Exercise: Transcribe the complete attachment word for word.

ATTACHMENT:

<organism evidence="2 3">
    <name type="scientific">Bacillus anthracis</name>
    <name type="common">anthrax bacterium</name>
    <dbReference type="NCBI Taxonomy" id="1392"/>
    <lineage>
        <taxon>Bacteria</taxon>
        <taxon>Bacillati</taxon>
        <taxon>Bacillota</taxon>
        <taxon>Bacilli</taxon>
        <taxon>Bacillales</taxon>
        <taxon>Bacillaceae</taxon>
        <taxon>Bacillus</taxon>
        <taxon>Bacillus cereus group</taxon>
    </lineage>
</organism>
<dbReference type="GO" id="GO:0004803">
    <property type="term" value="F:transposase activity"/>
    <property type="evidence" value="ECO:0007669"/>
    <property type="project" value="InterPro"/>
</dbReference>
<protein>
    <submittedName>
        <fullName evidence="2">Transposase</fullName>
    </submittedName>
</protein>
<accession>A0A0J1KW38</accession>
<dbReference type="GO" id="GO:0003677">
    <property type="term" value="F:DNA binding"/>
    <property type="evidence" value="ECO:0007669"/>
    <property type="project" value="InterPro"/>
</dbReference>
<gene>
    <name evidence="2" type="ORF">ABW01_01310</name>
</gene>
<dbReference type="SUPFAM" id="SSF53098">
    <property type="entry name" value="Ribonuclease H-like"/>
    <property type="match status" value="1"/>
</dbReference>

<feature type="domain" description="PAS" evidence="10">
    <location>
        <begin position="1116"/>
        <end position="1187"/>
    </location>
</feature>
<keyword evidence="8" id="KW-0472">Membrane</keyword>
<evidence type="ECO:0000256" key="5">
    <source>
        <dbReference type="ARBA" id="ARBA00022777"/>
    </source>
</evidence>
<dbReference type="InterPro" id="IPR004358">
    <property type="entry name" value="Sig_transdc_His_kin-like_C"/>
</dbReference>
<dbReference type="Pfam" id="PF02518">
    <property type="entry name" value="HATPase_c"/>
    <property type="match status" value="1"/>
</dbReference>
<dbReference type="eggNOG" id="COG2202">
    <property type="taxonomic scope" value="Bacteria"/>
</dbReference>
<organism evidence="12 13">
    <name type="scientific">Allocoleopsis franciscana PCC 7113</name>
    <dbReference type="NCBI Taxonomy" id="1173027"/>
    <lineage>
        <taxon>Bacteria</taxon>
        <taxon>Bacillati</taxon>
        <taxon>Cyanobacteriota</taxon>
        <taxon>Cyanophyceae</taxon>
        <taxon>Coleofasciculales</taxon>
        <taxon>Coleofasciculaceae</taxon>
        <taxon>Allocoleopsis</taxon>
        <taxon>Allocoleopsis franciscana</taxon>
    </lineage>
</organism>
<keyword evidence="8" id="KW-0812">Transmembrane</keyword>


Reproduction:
<organism evidence="2 3">
    <name type="scientific">Bacillus anthracis</name>
    <name type="common">anthrax bacterium</name>
    <dbReference type="NCBI Taxonomy" id="1392"/>
    <lineage>
        <taxon>Bacteria</taxon>
        <taxon>Bacillati</taxon>
        <taxon>Bacillota</taxon>
        <taxon>Bacilli</taxon>
        <taxon>Bacillales</taxon>
        <taxon>Bacillaceae</taxon>
        <taxon>Bacillus</taxon>
        <taxon>Bacillus cereus group</taxon>
    </lineage>
</organism>
<dbReference type="GO" id="GO:0004803">
    <property type="term" value="F:transposase activity"/>
    <property type="evidence" value="ECO:0007669"/>
    <property type="project" value="InterPro"/>
</dbReference>
<protein>
    <submittedName>
        <fullName evidence="2">Transposase</fullName>
    </submittedName>
</protein>
<accession>A0A0J1KW38</accession>
<dbReference type="GO" id="GO:0003677">
    <property type="term" value="F:DNA binding"/>
    <property type="evidence" value="ECO:0007669"/>
    <property type="project" value="InterPro"/>
</dbReference>
<gene>
    <name evidence="2" type="ORF">ABW01_01310</name>
</gene>
<dbReference type="SUPFAM" id="SSF53098">
    <property type="entry name" value="Ribonuclease H-like"/>
    <property type="match status" value="1"/>
</dbReference>

<feature type="domain" description="PAS" evidence="10">
    <location>
        <begin position="1116"/>
        <end position="1187"/>
    </location>
</feature>
<keyword evidence="8" id="KW-0472">Membrane</keyword>
<evidence type="ECO:0000256" key="5">
    <source>
        <dbReference type="ARBA" id="ARBA00022777"/>
    </source>
</evidence>
<dbReference type="InterPro" id="IPR004358">
    <property type="entry name" value="Sig_transdc_His_kin-like_C"/>
</dbReference>
<dbReference type="Pfam" id="PF02518">
    <property type="entry name" value="HATPase_c"/>
    <property type="match status" value="1"/>
</dbReference>
<dbReference type="eggNOG" id="COG2202">
    <property type="taxonomic scope" value="Bacteria"/>
</dbReference>
<organism evidence="12 13">
    <name type="scientific">Allocoleopsis franciscana PCC 7113</name>
    <dbReference type="NCBI Taxonomy" id="1173027"/>
    <lineage>
        <taxon>Bacteria</taxon>
        <taxon>Bacillati</taxon>
        <taxon>Cyanobacteriota</taxon>
        <taxon>Cyanophyceae</taxon>
        <taxon>Coleofasciculales</taxon>
        <taxon>Coleofasciculaceae</taxon>
        <taxon>Allocoleopsis</taxon>
        <taxon>Allocoleopsis franciscana</taxon>
    </lineage>
</organism>
<keyword evidence="8" id="KW-0812">Transmembrane</keyword>